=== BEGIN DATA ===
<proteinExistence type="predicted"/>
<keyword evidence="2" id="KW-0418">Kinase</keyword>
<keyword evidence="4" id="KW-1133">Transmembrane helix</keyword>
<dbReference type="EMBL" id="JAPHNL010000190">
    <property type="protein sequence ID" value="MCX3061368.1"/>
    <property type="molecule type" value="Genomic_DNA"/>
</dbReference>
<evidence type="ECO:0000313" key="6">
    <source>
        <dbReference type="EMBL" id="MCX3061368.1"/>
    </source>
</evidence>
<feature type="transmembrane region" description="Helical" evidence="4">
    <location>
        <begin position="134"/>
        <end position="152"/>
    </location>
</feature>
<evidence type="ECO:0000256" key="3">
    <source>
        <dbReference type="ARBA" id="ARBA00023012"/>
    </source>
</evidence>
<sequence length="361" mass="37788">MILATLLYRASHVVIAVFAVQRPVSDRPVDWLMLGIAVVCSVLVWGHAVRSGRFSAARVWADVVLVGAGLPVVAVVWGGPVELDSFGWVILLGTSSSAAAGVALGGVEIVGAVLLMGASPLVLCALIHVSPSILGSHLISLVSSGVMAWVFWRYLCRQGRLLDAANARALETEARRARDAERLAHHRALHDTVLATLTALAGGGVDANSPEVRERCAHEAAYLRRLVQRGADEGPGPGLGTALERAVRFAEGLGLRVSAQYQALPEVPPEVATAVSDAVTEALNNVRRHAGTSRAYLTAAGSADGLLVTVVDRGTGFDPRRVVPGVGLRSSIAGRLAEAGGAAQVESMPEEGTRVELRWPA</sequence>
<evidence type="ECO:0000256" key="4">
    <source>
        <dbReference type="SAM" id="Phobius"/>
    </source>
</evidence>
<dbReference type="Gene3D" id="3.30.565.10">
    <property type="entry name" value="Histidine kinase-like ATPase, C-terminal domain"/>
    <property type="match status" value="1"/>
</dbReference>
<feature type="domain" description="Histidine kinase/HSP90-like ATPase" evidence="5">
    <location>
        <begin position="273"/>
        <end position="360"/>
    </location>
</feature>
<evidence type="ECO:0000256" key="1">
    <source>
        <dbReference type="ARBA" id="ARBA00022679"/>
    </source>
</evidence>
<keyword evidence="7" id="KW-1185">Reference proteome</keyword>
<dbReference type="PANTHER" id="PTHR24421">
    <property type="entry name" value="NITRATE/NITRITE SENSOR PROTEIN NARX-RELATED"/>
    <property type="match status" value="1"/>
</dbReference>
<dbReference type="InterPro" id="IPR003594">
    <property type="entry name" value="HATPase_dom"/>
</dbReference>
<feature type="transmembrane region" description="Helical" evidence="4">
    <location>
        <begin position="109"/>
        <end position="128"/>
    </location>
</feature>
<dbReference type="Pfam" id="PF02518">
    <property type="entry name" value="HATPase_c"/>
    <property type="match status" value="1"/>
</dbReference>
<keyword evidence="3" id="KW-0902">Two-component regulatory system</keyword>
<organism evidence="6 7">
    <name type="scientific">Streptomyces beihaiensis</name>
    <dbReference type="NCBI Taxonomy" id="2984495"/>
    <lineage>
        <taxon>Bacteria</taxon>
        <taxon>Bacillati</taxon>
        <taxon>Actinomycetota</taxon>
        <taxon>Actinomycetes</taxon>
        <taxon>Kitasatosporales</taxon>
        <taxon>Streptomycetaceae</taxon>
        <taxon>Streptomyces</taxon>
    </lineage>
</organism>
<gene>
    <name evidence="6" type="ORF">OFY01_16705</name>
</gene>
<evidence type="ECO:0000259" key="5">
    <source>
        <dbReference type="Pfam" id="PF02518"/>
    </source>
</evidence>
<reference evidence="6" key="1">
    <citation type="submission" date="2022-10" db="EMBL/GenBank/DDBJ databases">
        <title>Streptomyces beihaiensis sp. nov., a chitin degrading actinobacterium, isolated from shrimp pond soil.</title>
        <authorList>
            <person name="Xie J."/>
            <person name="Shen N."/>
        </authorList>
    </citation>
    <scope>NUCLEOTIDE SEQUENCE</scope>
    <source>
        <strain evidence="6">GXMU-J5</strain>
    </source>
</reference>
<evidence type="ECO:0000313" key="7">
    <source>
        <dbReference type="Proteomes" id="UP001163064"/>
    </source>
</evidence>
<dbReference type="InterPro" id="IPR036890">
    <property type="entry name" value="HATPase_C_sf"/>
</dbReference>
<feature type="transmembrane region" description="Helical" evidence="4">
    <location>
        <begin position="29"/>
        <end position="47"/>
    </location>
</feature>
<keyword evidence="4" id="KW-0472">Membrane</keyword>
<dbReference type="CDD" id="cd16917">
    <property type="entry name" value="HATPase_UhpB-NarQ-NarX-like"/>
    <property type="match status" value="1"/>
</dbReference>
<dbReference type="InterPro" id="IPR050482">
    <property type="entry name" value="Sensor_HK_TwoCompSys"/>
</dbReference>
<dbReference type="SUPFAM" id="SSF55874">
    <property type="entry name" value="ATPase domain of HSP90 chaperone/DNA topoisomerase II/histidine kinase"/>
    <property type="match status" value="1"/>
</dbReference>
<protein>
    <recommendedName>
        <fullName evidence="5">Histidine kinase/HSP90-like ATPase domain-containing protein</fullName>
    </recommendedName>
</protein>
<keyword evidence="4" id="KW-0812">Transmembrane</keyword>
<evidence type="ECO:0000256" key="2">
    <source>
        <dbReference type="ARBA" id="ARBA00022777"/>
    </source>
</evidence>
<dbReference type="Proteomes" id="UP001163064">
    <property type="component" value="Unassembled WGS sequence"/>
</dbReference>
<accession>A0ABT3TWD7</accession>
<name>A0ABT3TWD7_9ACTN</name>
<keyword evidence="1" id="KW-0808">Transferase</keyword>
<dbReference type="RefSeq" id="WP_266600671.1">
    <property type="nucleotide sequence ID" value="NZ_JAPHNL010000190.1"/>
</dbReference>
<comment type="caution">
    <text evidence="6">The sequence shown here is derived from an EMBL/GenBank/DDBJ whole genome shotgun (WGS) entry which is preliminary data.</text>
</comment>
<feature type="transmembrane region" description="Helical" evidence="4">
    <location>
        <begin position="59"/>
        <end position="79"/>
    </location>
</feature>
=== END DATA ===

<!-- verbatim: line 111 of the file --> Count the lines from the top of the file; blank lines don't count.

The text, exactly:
</feature>